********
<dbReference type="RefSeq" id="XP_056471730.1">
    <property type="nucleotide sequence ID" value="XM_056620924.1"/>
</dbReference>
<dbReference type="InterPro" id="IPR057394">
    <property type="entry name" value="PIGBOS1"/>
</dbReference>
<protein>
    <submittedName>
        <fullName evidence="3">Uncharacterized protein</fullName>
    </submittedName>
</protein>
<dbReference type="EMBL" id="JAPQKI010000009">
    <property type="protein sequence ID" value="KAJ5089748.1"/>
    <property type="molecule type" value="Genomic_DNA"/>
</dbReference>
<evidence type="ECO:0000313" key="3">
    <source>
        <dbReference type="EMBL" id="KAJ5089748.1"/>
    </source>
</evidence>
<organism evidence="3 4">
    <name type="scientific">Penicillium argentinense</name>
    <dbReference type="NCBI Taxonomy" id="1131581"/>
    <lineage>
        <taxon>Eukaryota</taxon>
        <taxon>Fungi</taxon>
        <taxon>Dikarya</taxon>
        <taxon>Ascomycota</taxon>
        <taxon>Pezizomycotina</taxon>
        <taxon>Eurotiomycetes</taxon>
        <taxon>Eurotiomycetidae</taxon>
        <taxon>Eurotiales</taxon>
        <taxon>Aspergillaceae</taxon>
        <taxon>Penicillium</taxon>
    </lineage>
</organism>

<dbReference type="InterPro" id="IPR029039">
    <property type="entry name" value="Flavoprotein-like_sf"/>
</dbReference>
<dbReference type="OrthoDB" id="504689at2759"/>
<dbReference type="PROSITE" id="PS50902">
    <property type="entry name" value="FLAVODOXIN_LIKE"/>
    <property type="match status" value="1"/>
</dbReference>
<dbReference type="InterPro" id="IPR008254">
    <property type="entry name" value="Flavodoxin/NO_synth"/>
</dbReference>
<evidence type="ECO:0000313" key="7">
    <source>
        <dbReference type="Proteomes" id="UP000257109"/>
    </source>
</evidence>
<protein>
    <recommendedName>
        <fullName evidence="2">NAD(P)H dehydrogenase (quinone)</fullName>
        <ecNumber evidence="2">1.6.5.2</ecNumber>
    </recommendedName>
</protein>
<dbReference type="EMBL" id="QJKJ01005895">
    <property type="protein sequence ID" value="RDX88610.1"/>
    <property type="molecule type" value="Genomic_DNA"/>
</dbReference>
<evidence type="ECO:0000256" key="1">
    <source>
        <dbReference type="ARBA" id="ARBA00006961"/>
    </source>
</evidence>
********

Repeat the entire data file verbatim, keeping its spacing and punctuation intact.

<dbReference type="RefSeq" id="XP_056471730.1">
    <property type="nucleotide sequence ID" value="XM_056620924.1"/>
</dbReference>
<dbReference type="InterPro" id="IPR057394">
    <property type="entry name" value="PIGBOS1"/>
</dbReference>
<protein>
    <submittedName>
        <fullName evidence="3">Uncharacterized protein</fullName>
    </submittedName>
</protein>
<dbReference type="EMBL" id="JAPQKI010000009">
    <property type="protein sequence ID" value="KAJ5089748.1"/>
    <property type="molecule type" value="Genomic_DNA"/>
</dbReference>
<evidence type="ECO:0000313" key="3">
    <source>
        <dbReference type="EMBL" id="KAJ5089748.1"/>
    </source>
</evidence>
<organism evidence="3 4">
    <name type="scientific">Penicillium argentinense</name>
    <dbReference type="NCBI Taxonomy" id="1131581"/>
    <lineage>
        <taxon>Eukaryota</taxon>
        <taxon>Fungi</taxon>
        <taxon>Dikarya</taxon>
        <taxon>Ascomycota</taxon>
        <taxon>Pezizomycotina</taxon>
        <taxon>Eurotiomycetes</taxon>
        <taxon>Eurotiomycetidae</taxon>
        <taxon>Eurotiales</taxon>
        <taxon>Aspergillaceae</taxon>
        <taxon>Penicillium</taxon>
    </lineage>
</organism>

<dbReference type="InterPro" id="IPR029039">
    <property type="entry name" value="Flavoprotein-like_sf"/>
</dbReference>
<dbReference type="OrthoDB" id="504689at2759"/>
<dbReference type="PROSITE" id="PS50902">
    <property type="entry name" value="FLAVODOXIN_LIKE"/>
    <property type="match status" value="1"/>
</dbReference>
<dbReference type="InterPro" id="IPR008254">
    <property type="entry name" value="Flavodoxin/NO_synth"/>
</dbReference>
<evidence type="ECO:0000313" key="7">
    <source>
        <dbReference type="Proteomes" id="UP000257109"/>
    </source>
</evidence>
<protein>
    <recommendedName>
        <fullName evidence="2">NAD(P)H dehydrogenase (quinone)</fullName>
        <ecNumber evidence="2">1.6.5.2</ecNumber>
    </recommendedName>
</protein>
<dbReference type="EMBL" id="QJKJ01005895">
    <property type="protein sequence ID" value="RDX88610.1"/>
    <property type="molecule type" value="Genomic_DNA"/>
</dbReference>
<evidence type="ECO:0000256" key="1">
    <source>
        <dbReference type="ARBA" id="ARBA00006961"/>
    </source>
</evidence>